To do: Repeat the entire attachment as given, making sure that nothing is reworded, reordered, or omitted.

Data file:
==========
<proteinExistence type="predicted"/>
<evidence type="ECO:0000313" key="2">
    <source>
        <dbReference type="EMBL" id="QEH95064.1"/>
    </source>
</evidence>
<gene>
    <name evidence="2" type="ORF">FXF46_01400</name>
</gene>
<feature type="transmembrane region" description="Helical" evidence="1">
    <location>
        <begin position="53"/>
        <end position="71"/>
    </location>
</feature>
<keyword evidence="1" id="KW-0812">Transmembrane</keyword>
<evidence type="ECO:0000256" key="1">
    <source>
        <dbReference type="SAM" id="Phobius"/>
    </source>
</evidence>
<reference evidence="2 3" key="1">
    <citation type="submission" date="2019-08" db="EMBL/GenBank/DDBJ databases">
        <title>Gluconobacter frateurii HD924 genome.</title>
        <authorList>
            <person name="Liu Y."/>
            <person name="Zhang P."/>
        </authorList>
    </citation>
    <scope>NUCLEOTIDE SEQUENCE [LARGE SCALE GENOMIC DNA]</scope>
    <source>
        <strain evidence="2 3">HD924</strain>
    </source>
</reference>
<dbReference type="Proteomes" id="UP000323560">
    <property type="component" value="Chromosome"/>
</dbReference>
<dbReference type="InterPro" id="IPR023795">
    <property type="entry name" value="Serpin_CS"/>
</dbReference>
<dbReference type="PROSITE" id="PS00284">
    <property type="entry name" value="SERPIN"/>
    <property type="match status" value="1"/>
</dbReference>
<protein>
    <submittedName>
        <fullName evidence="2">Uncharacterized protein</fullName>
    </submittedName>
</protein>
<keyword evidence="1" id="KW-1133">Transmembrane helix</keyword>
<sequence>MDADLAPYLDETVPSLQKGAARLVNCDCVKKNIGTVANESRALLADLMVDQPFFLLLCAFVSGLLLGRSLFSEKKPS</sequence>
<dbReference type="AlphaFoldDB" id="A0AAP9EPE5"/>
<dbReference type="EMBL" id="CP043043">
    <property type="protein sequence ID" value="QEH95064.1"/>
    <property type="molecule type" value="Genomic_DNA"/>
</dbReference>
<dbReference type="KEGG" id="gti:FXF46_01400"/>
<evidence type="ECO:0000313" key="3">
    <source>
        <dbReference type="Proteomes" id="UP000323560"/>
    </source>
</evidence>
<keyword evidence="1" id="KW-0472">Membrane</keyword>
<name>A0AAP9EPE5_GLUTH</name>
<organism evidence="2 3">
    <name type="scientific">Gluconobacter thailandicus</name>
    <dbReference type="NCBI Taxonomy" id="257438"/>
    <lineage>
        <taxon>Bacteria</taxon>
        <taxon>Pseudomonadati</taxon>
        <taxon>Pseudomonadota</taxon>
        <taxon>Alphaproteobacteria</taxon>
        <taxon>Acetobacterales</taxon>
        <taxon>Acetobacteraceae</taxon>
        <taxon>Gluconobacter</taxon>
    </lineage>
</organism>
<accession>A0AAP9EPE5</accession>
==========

<proteinExistence type="predicted"/>
<evidence type="ECO:0000313" key="2">
    <source>
        <dbReference type="EMBL" id="QEH95064.1"/>
    </source>
</evidence>
<gene>
    <name evidence="2" type="ORF">FXF46_01400</name>
</gene>
<feature type="transmembrane region" description="Helical" evidence="1">
    <location>
        <begin position="53"/>
        <end position="71"/>
    </location>
</feature>
<keyword evidence="1" id="KW-0812">Transmembrane</keyword>
<evidence type="ECO:0000256" key="1">
    <source>
        <dbReference type="SAM" id="Phobius"/>
    </source>
</evidence>
<reference evidence="2 3" key="1">
    <citation type="submission" date="2019-08" db="EMBL/GenBank/DDBJ databases">
        <title>Gluconobacter frateurii HD924 genome.</title>
        <authorList>
            <person name="Liu Y."/>
            <person name="Zhang P."/>
        </authorList>
    </citation>
    <scope>NUCLEOTIDE SEQUENCE [LARGE SCALE GENOMIC DNA]</scope>
    <source>
        <strain evidence="2 3">HD924</strain>
    </source>
</reference>
<dbReference type="Proteomes" id="UP000323560">
    <property type="component" value="Chromosome"/>
</dbReference>
<dbReference type="InterPro" id="IPR023795">
    <property type="entry name" value="Serpin_CS"/>
</dbReference>
<dbReference type="PROSITE" id="PS00284">
    <property type="entry name" value="SERPIN"/>
    <property type="match status" value="1"/>
</dbReference>
<protein>
    <submittedName>
        <fullName evidence="2">Uncharacterized protein</fullName>
    </submittedName>
</protein>
<keyword evidence="1" id="KW-1133">Transmembrane helix</keyword>
<sequence>MDADLAPYLDETVPSLQKGAARLVNCDCVKKNIGTVANESRALLADLMVDQPFFLLLCAFVSGLLLGRSLFSEKKPS</sequence>
<dbReference type="AlphaFoldDB" id="A0AAP9EPE5"/>
<dbReference type="EMBL" id="CP043043">
    <property type="protein sequence ID" value="QEH95064.1"/>
    <property type="molecule type" value="Genomic_DNA"/>
</dbReference>
<dbReference type="KEGG" id="gti:FXF46_01400"/>
<evidence type="ECO:0000313" key="3">
    <source>
        <dbReference type="Proteomes" id="UP000323560"/>
    </source>
</evidence>
<keyword evidence="1" id="KW-0472">Membrane</keyword>
<name>A0AAP9EPE5_GLUTH</name>
<organism evidence="2 3">
    <name type="scientific">Gluconobacter thailandicus</name>
    <dbReference type="NCBI Taxonomy" id="257438"/>
    <lineage>
        <taxon>Bacteria</taxon>
        <taxon>Pseudomonadati</taxon>
        <taxon>Pseudomonadota</taxon>
        <taxon>Alphaproteobacteria</taxon>
        <taxon>Acetobacterales</taxon>
        <taxon>Acetobacteraceae</taxon>
        <taxon>Gluconobacter</taxon>
    </lineage>
</organism>
<accession>A0AAP9EPE5</accession>